The attention of the Lagos Chamber of Commerce and Industry [LCCI] has been drawn to the extension of the border closure till 31st January 2020.
The Chamber appreciates the concern of government regarding security and economic sabotage which informed the closure in the first place. But the demands of sacrifice imposed on business and the citizens by the border closure is disproportionate and becoming unbearable.
The effect is perhaps more pronounced in the south western part of the country being the financial and commercial hub of the country and the subregion.
The continued closure has the following unintended consequences:
Complete shut down of cross border trade [imports and exports] between Nigeria business and their counterparts in the west subregion.
This has grave consequences for investments and jobs. Many industries have invested in products registered under the Ecowas Trade Liberalization scheme [ETLS]. These are investors whose business models were anchored on market opportunities in the ECOWAS.
These investments have been completely disrupted and dislocated.Majority of the victims of the border closure are small businesses, most of them in the informal sector. Their means of livelihood has been put in great jeopardy. This class of traders do not have the capacity to move their products by sea because of the modest scale of their operations.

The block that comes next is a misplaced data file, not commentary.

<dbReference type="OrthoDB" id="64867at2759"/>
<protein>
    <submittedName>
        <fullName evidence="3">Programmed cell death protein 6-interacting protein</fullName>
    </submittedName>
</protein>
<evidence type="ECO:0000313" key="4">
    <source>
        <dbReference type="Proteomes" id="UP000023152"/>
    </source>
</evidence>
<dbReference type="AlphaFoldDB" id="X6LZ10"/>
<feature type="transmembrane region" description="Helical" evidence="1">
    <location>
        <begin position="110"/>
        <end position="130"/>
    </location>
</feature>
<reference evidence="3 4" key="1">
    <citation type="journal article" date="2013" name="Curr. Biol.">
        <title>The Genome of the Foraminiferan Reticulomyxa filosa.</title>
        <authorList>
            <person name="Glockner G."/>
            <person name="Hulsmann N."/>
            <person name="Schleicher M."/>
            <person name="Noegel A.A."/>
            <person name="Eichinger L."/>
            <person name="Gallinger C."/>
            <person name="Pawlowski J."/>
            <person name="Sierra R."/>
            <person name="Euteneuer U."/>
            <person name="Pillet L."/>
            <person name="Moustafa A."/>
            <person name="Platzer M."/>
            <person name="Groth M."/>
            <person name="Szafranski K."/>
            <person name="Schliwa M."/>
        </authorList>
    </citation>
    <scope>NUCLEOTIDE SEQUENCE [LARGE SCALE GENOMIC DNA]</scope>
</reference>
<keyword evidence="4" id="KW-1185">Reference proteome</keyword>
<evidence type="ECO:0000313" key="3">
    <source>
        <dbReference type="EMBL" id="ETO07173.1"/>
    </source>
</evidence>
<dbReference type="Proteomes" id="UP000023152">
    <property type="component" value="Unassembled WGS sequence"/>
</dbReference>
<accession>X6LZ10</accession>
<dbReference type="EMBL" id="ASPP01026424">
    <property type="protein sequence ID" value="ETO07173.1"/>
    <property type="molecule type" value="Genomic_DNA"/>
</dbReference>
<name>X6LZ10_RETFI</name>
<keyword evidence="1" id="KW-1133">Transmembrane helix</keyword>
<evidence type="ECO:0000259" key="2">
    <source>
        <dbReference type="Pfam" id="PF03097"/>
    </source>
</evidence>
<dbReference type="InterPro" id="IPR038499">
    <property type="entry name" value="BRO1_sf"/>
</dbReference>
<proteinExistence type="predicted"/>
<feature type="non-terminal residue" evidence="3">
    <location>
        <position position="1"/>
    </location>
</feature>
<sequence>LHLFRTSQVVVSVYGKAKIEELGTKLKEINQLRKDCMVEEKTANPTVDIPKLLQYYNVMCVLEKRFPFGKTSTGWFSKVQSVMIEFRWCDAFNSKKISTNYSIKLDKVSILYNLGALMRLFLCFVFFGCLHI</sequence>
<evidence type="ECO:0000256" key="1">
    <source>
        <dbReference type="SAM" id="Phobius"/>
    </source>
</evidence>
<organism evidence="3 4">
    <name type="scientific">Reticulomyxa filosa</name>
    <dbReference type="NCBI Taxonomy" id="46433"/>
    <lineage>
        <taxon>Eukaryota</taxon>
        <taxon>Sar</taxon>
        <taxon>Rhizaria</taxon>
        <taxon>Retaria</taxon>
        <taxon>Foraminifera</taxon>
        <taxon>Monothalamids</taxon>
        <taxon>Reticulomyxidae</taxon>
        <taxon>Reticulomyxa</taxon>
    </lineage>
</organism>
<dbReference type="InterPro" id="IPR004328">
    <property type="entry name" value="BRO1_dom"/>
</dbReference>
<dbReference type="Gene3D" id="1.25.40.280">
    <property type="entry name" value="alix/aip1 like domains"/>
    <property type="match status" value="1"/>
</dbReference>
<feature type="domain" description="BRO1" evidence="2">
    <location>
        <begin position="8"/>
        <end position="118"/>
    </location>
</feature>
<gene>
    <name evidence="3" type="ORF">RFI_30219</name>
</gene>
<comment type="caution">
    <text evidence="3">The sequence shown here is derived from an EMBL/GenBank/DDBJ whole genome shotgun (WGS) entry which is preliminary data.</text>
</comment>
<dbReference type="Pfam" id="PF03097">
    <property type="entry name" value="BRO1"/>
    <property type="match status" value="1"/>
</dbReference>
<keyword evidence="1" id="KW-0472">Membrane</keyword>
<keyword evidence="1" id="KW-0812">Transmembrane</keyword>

Supply chain of some business have been completely disrupted.
Maritime sector investors have been denied opportunities offered by transit cargo destined for landlocked countries which normally comes through the Nigerian ports.
The closure has triggered an unprecedented hike in prices with a devasting impact on the poor. This implies further aggravation of the poverty situation in the country.
Meanwhile, we need to fix some fundamental governance shortcomings as part of a sustainable solution. Some of these are as follows:
We need to fix our institutions for effective border management and policing.
We need to review our import tariff policies for better compliance. Current tariffs and charges are prohibitive.
We need to review our foreign exchange policies to discount inherent subsidies. Besides the exchange rate should reflect the key economic fundamentals.
We need to fix our infrastructures in order to build an economy that is efficient, productive and competitive. Current infrastructure financing is grossly inadequate to make the economy competitive. High production cost remains a fundamental problem for the economy.
We need to fix our seaports to reduce cargo diversion. Clearing cargo at the Nigerian ports is one of the most expensive and cumbersome in the world.
We need to urgently reform the oil and gas sector to free resources for infrastructure development and promote investment in the sector.
The recently inaugurated Economic Advisory Council should live up to the high expectations of Nigerians by offering sustainable and coherent policy options to government to save the economy and investors from further disruptions and dislocations arising from inappropriate policy choices.